HomeChannelsAnalyst angleWhere in the world is Industry 4.0 strongest? Napkin analysis of the ‘smartest factories’

Where in the world is Industry 4.0 strongest? Napkin analysis of the ‘smartest factories’

As the headline suggests, this analysis should be seen in context. It offers only rapid arithmetic around the World Economic Forum’s (expanding) list of ‘lighthouse’ factories, which claim the most success with digital change. It considers the available data (the location and ownership of factories) from this research, and crosses the results with wider economic performance. Nevertheless, its conclusions are telling.

The US is under-performing, woefully, in the digital upgrade of its industrial sector, compared with rival economic powers, if the number of top-ranked ‘smart factories’ in the country is anything to go by. Only three US-based factories are ranked on the World Economic Forum’s leaderboard of ‘lighthouse factories’ (see chart, bottom of page), supposedly showing the way with digital change.

In fact, North America as a whole is under-indexing. Only three out of 44 lighthouse factories are from North America (see two charts below); all of them are US-based. Canada and Mexico, its regional compatriots, do not feature at all. By comparison, Asia and Europe register 20 times and 15 times, respectively, on the list, which was compiled for the World Economic Forum by McKinsey & Company.

It might be argued the US fares better when pitted against country rivals. Only two top-rated factories are in France and Japan, each (see bottom); Germany, first home of the Industrie 4.0 movement, is home to only four. But the US contributes a quarter (24.66 per cent) of global GDP (based on IMF figures), where these countries are variously responsible for three-to-six per cent, each.

China, as per the trade war dominating the political agenda, is a better comparison. China is home to a dozen of the smartest factories in the reckoning. Its share of global GDP is 18.87 per cent; its share of the smartest smart factories, supposed to drive efficiency and productivity, is higher, at 27.27 per cent.

We might compare the US leadership-share (conflated with the North American share, if preferred) against the relative positions of Europe and Asia, more generally. Asia’s count of 20 and Europe’s of 15, both out of 44 factories, represent shares of almost a half (45.45 per cent) and a little over a third (34.09 per cent)l; their regional contributions to global GDP stand at a third (33.8 per cent) and a quarter (24.26 per cent), respectively.

Both regions, then, over-index in terms of their industrial-digital leadership, if GDP is taken as a yardstick for industrial power. If – and, of course, it is a big if – the McKinsey & Company study is somewhat representative of the new digital prowess within each region’s, and each country’s, industrial sectors, then they will surely close ground.

But – and this is an important but – this is just one aspect of this Industry 4.0 leadership club. Production follows labour, often away from home. The question about leadership in the Industry 4.0 space might be better squared with ownership of the factories, rather than just their location. After all, who drives digital change? Staff, in the factory, or management, in the board room?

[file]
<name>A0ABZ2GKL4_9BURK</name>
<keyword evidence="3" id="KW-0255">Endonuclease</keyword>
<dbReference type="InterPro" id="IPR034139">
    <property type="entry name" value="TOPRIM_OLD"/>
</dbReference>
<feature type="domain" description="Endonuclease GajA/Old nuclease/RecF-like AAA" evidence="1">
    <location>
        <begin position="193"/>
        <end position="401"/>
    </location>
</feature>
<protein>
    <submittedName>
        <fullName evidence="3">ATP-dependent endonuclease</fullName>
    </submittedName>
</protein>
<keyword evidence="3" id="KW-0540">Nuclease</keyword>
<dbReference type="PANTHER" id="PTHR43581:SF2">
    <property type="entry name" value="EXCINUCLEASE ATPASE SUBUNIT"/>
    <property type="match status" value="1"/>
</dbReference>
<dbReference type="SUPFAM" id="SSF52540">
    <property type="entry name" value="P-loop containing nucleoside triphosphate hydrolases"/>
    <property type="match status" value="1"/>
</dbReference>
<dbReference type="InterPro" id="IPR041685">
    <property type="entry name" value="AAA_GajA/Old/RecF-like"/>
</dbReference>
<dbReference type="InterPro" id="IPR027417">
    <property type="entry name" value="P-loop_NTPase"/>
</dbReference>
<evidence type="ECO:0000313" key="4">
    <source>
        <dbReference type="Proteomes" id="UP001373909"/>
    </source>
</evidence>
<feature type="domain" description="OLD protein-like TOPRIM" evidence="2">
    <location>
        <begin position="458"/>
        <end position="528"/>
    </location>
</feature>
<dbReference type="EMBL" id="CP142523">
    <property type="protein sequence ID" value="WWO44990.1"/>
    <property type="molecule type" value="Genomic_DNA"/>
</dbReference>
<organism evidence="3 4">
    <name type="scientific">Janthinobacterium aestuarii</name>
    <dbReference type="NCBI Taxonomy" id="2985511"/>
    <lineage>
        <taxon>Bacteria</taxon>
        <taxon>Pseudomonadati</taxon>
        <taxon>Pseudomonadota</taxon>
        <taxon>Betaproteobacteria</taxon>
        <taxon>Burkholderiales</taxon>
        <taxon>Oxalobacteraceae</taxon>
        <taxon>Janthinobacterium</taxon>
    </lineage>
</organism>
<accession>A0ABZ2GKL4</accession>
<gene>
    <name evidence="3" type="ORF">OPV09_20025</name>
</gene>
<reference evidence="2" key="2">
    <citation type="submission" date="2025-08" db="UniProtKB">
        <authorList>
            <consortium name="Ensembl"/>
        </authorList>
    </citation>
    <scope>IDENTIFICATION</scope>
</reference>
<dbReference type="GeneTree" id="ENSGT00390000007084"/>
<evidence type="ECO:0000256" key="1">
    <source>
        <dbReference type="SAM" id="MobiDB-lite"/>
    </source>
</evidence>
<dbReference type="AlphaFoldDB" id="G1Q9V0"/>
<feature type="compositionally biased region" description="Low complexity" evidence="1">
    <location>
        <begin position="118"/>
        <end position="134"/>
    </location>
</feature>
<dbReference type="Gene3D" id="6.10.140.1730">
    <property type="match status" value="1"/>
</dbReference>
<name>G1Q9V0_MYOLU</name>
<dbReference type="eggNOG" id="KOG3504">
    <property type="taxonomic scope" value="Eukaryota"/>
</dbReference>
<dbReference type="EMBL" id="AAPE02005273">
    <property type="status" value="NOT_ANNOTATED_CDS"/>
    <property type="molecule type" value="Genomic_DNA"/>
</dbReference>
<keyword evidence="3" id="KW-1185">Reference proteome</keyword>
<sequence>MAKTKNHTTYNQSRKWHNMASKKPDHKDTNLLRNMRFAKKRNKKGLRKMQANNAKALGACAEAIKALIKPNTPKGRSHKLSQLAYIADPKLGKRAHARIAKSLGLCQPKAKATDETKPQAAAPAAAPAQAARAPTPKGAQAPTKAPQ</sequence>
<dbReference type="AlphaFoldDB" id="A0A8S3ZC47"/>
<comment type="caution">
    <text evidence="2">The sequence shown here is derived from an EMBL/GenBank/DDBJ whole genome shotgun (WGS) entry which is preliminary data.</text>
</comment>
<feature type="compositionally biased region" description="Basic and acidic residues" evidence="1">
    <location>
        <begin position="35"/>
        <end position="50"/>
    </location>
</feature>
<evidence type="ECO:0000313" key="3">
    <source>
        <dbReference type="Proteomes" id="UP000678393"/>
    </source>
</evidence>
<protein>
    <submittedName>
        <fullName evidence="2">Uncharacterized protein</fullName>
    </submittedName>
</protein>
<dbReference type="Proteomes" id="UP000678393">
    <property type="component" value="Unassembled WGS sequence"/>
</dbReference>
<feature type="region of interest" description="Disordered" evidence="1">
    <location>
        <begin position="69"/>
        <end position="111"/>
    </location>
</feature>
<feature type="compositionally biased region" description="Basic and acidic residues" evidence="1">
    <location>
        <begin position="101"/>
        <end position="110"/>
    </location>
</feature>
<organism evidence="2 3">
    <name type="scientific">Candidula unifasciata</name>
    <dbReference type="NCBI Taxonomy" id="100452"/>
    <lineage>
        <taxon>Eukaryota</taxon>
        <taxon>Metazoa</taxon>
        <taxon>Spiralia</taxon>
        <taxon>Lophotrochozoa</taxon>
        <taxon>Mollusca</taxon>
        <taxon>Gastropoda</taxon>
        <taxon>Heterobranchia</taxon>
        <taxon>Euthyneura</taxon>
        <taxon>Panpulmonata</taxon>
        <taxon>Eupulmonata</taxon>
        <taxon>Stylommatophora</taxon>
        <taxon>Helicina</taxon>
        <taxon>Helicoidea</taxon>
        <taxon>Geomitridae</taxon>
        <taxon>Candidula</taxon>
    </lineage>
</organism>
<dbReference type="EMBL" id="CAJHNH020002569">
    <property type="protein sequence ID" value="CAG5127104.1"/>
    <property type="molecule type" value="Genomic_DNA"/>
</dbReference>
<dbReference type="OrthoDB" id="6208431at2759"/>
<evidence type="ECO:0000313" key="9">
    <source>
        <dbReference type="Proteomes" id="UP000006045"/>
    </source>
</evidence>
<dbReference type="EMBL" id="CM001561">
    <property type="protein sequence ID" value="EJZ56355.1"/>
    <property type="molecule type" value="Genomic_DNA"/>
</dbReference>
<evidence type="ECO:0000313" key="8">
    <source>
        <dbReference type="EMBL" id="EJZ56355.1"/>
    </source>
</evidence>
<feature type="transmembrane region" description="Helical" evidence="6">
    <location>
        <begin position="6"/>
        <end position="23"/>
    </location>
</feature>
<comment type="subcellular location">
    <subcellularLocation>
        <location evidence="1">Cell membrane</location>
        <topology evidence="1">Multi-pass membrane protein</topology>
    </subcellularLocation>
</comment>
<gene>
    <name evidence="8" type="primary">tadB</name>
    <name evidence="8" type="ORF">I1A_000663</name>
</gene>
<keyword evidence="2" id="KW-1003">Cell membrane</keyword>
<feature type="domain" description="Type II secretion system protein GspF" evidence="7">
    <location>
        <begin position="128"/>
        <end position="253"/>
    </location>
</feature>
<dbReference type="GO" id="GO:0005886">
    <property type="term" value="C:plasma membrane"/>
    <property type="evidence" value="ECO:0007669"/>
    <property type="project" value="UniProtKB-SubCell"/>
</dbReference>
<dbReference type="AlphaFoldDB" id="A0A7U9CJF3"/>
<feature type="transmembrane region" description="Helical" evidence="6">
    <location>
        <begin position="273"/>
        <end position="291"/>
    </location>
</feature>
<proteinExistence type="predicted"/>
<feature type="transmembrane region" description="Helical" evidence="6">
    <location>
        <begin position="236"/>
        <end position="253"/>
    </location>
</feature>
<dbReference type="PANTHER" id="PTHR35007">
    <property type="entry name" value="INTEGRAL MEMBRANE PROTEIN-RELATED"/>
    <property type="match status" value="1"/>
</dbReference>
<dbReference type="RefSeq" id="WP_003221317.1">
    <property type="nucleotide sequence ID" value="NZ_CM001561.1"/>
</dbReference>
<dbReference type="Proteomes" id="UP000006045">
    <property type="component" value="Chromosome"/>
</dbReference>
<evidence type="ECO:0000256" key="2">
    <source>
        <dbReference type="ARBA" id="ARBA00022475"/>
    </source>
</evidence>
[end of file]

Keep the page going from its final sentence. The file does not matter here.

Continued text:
Here, considering membership of the club again, the US places better (see top, and left). Almost a quarter (23.86 per cent) of the 44 factories are owned by US firms, which more closely reflects both the North American and US shares of global GDP (28.24 per cent and 24.66 per cent, respectively). But it is less, as a relative share, even so.

That said, the performance of Asia (which for simplicity combines south, southeast, and east-Pacific regions on both scores) also falls away when its factory-ownership share is compared with its GDP contribution – as 29.55 per cent and 33.8 per cent.

Europe, by contrast, is gunning its industrial engines, it seems. Almost two in five (38.64 per cent of) factories on the McKinsey & Company list are European-owned (again, the region is contributing around a quarter-share to global GDP).

Country break-out figures in Europe are interesting, too. They appear to confirm Germany and France are driving the industrial-change agenda (their factory-ownership shares at least tripling their global-GDP shares), while Italy and the UK, the other major European economic powers, are boxing their GDP weights, only, in terms of smart factory-ownership.

But, while it is interesting as a comparative metric, GDP is not a measure just of industrial productivity. Like we said at the top of the page, this is imperfect analysis. GDP considers other exports, notably financial services, plus everything besides, including private spending, government purchases, and business investments. It is right and proper, therefore, that France and Germany, the biggest industrial markets in Europe, and the biggest contributors in Europe on the McKinsey list, post relatively higher digital-change shares versus their GDP shares.

Other findings may be considered in this context, too.

Note, the World Economic Forum’s lighthouse factories have built up from an original cohort of nine, in September 2018, with seven added in January last year, a further 10 last summer, and 18 added this month (January 2020). Details about all 44 factories can be found at the preceding links. 

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